What if there was a diet that not only celebrated life and living, but also extended life? A diet backed with solid evidence that it could reduce your risk of heart disease, type 2 diabetes, bowel, breast and other cancers, and – as an added bonus – also help you to maintain a healthy weight.
Well, this diet exists, and you’ve probably already heard of it – you just might need a refresher on its guiding principles so you can follow the fundamentals and reap the rewards.
In this diet, there is no measuring or weighing of ingredients, no strict rules or secret weapons. It celebrates food in its whole form (not its factory-made form) and puts the focus back on simple ingredients, seasonal produce and sensational taste. There is no deprivation in this diet. In fact, it’s quite the opposite: bold flavours, a feeling of generosity and eating for enjoyment.
This diet is the Mediterranean diet, and it’s based on the traditional eating patterns of Southern Greeks and Italians in the 1960s. Other international cuisines, such as the traditional Japanese diet, follow similar principles to the Mediterranean diet by also being rich in plant foods and healthy fats. However, the Mediterranean diet has a large amount of published scientific research behind it for promoting health and longevity. Here are its eight guiding principles as well as the research behind them:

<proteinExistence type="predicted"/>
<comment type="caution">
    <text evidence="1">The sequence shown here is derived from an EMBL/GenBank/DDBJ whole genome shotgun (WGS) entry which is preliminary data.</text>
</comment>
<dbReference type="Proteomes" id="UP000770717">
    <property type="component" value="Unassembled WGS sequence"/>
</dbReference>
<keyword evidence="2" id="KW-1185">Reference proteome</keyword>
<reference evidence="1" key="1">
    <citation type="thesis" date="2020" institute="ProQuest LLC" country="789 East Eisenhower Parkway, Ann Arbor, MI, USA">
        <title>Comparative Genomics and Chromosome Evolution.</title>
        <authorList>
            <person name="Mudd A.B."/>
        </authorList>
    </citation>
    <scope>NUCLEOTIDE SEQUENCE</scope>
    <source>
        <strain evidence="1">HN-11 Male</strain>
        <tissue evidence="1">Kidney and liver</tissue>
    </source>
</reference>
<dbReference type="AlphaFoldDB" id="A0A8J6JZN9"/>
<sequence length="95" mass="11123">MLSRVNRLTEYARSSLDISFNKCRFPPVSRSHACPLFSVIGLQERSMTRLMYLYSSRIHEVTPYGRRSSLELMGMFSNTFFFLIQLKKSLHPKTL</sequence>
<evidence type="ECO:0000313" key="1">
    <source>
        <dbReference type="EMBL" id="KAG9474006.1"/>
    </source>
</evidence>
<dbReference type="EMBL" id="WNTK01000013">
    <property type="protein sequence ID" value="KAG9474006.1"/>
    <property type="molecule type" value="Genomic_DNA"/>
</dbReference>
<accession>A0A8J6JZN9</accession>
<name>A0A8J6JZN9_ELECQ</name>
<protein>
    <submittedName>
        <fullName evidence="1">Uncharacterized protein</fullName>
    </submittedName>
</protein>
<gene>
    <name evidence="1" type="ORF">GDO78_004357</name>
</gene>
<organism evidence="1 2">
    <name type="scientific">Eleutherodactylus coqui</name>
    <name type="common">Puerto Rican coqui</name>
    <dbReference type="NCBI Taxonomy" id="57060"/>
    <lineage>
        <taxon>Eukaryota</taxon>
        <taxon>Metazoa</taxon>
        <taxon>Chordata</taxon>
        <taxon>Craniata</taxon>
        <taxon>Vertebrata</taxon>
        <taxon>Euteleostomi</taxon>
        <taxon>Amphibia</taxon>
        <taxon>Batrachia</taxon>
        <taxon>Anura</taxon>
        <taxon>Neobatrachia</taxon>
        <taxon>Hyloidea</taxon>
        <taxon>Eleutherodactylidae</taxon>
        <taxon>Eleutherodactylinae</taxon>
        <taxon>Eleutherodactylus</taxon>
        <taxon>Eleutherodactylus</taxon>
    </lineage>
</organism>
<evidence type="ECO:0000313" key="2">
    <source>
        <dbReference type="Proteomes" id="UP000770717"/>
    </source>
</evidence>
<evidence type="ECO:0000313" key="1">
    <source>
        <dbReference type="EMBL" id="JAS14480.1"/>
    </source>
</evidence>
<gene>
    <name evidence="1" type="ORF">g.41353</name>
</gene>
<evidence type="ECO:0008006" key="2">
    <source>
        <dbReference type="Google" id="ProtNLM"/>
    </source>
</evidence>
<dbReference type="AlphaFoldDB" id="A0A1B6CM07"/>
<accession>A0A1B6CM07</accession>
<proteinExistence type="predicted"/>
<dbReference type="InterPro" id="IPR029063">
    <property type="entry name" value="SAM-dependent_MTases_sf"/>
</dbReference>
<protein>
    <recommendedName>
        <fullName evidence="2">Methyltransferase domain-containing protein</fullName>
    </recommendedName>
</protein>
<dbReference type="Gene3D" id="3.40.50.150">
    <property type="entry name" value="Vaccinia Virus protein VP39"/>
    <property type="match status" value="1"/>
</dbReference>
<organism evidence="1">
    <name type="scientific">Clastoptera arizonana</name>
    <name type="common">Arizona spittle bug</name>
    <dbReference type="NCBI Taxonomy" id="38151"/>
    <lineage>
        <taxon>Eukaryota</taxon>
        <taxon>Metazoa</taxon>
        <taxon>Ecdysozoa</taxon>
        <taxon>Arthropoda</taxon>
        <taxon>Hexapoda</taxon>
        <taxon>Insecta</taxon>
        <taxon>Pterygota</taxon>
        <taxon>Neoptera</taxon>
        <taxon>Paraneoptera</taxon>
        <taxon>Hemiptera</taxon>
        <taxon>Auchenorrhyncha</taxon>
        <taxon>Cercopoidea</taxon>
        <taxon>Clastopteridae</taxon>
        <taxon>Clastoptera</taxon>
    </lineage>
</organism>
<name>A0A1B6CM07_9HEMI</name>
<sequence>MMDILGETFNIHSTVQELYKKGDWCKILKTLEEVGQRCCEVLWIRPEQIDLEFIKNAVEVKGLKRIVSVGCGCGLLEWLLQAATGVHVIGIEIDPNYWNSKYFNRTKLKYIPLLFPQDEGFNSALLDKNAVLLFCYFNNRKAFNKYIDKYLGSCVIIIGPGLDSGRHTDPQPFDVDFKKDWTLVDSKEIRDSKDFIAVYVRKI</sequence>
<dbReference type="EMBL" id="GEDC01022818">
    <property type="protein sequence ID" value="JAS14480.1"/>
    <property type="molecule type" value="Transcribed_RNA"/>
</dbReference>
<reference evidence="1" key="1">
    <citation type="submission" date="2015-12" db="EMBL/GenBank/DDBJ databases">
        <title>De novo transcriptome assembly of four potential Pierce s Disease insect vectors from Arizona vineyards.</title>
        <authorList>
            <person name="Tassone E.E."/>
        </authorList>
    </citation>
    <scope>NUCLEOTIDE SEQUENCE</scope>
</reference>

In the Mediterranean diet, these foods are your major players, with a particular focus on veggies. Plant foods are filled with vitamins, minerals, antioxidants, dietary fibre and anti-cancer compounds, and this diet puts them centre-stage. When you’re thinking about what to have for dinner, lunch and even breakfast, your thoughts should turn to the fresh food aisles of the markets or supermarkets and the colourful produce within them.
When it comes to wholegrains, Jean Hailes naturopath Sandra Villella says, “An easy way to boost your intake is to clear out all the ‘white products’ from your pantry and replace them with wholegrain alternatives. This means swapping white rice for brown rice, white pasta for wholemeal pasta, white bread for wholegrain.” One large study highlights that eating wholegrains could be the key to a longer and healthier life because eating them was associated with lower total mortality rates and lower cardiovascular disease-related deaths.
Olive oil is the lifeblood of the Mediterranean diet, bringing food to life with its silky shine and fruity taste, but also its rich reserve of antioxidants and heart-healthy fats. This wonder-oil is used liberally in the kitchen, leaving little room for the saturated or inflammatory fats that dominate our current-day diets and processed foods (canola, sunflower seed, palm, soybean and other vegetable oils).
Nuts and seeds also boost the healthy fat intake in this diet, making you feel fuller for longer and potentially adding years to your life: research has found that eating a daily serving of nuts (30g, which is roughly a handful) reduces your risk of premature death by 27%. Walnuts in particular have been found to be a key component of the Mediterranean diet.
Nuts and seeds also add a wonderful crunch factor – try green beans with walnuts and feta, roasted carrots with toasted almonds, figs with natural yoghurt and sunflower seeds, or steamed broccoli with lemon, olive oil and sesame seeds. Remember, when it comes to oils, nuts and seeds, fresh is best. Also, choose an olive oil that is cold pressed and extra virgin, as this is the least processed and healthiest.